What are “Wins Above Bench”?
The “Wins Above Bench” statistic is my attempt to translate the baseball statistic “Wins Above Replacement” to basketball. Let me explain why the stat is valuable, then I will explain what I mean by the first sentence.
“Replacement level” comparisons basically compare a player’s production against the production the team could expect at the same position from easily acquired talent. Stat people like this comparison because its more realistic than comparing a player against “the average”. In sports, “average” tends to be very good, and hard to obtain.
So, in other words, what the stat is asking is, “what are you providing us with that we couldn’t have gotten for basically nothing last summer?”
The statistic also captures the value a player adds to the team by playing minutes that might otherwise go to a crappy player. Bucks fans who watched Dan Gadzuric get dusted off and added to the rotation following Bogut’s injury can relate to that value.
What is a “Easily Acquired” talent?
In baseball, “easily acquired” talent is easy to define. Its the average guy sitting on the bench or the average guy in Triple A waiting to be called up.
But in basketball, there is a different rotational reality. Starters do not generally play entire games as they do in baseball. Basketball teams playing minutes are basically distributed as follows: A. Starters, who play about 67% of the time; B. Second Stringers, who play about 30% of the time; and then C. Deep Bench Players, whom the coach never wants to play, but who are on the team for practice reasons and for “emergency” situations. Those players tend to be either big men, point guards, or young players not ready for prime time. They play about 3% of the time.
So in basketball there are two “replacements” that need to be considered. The first is for the player himself, the second is for the Second Stringer who was the player’s main substitute. (For example: When Andrew Bogut was injured, it not only made Second String center Kurt Thomas a Starter, it also made Deep Bench Player Dan Gadzuric a Second Stringer). You must account for that secondary reality. That is why you cannot tabulate “replacement level” in basketball by merely tabulating the production of the average Second Stringer, like you can in baseball. In basketball, you must also account for the Second Stringer’s replacement.
Therefore I developed “Wins Above Bench”. Its based on a team of “easily acquired” NBA talent and it is made up of average Second Stringers serving as Starters and playing 67% of the time, and average Deep Bench Players serving as Second Stringers and playing 33% of the time.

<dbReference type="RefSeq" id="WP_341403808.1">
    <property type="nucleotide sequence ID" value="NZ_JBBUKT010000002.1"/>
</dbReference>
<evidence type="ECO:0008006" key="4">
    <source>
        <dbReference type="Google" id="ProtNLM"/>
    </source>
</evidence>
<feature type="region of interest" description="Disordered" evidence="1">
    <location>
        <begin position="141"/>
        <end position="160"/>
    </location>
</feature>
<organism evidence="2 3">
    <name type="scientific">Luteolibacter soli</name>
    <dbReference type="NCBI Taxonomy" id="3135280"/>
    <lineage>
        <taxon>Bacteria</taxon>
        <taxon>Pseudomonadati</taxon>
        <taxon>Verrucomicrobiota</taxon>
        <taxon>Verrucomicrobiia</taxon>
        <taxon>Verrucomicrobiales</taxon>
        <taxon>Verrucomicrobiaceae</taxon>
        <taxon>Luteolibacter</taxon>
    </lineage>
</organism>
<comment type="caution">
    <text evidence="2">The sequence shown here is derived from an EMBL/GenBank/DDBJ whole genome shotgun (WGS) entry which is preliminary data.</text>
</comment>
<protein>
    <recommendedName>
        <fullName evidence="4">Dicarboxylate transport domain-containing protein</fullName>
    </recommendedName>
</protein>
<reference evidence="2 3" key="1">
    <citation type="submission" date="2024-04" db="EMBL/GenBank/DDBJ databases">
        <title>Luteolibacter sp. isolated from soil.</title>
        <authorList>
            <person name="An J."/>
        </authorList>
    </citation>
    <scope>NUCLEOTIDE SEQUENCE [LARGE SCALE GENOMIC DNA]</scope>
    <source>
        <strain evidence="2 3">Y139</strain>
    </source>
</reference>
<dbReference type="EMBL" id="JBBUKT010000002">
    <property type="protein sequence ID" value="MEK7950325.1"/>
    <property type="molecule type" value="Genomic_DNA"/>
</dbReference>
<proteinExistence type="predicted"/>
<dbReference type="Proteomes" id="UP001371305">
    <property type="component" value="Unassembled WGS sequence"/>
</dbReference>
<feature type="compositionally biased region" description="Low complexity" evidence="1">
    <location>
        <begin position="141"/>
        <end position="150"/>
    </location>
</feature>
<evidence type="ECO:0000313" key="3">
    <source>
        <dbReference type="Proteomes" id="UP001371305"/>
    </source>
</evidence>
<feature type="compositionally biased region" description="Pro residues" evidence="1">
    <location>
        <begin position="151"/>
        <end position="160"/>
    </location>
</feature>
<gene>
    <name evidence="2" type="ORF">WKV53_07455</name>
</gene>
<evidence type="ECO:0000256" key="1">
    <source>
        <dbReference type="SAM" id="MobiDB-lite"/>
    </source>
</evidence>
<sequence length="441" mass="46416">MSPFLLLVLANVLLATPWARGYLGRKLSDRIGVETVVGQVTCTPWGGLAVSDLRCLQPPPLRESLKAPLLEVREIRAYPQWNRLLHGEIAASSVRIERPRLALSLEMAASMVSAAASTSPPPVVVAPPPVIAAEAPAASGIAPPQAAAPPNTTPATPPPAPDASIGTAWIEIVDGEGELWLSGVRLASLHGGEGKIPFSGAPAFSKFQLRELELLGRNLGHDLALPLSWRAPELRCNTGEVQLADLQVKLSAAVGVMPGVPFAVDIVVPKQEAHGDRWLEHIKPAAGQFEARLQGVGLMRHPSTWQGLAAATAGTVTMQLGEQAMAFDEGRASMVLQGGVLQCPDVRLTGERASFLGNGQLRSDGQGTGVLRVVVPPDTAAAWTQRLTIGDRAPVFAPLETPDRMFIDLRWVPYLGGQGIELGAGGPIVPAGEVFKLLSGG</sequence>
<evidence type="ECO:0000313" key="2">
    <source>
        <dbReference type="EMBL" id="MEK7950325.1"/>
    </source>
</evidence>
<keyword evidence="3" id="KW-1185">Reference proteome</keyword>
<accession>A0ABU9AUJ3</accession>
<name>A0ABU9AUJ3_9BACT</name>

Why did I construct it this way? Because I imagined a situation where an owner came to a general manager and said, “We’re broke. I need you to cut every player and then put together the best team you can for minimum wage.”
Under such conditions, I imagined that the GM could attract average second string talent for little money by offering to promote them to starter. He couldn’t attract the very best second stringers because other teams might want to bid on them, but he should be able to attract an average second stringer.
But I concluded that the “thrifty GM” could not also replace his Second Stringers with the same caliber player. After all, why would an average Second Stringer on a different team be attracted by an offer of a parallel position on the thrifty GMs team for no money? He wouldn’t. So to replace the Second String, the Thrifty GM would have to recruit average Deep Bench Players.
Thus “Wins Above Bench” is the production you could receive at the position a combination of: (67%average Second String) + (33%averageDeepBench).
The Wins Above Bench stat then tells you, basically, what did we get from this guy that we couldn’t have gotten from a team of ordinary joes? Therefore you could almost conclude that a player who provides negative Wins Above Bench is basically stealing wins from the team.
Note also that the stat will tend to add value to centers and diminish the value of perimeter players, because of supply and demand. There aren’t a lot of really tall people in the world, so the production level of backup big men tends to slide faster than the production of perimeter players.
Here are the winning percentages I came up with at each position for the imaginary “Bench Team” using the logic above:
SG – .405%
SF – .379%
PF – .333%
C – .239%
If you add those together, the Bench team could be expected to win in the range of 28 games.
Footnote: Interestingly, the very best expansion teams in NBA history have won about 28 games in their inaugural seasons (the Bucks did). Since expansion teams are genrally made up of “easily acquired” talent, this makes total sense.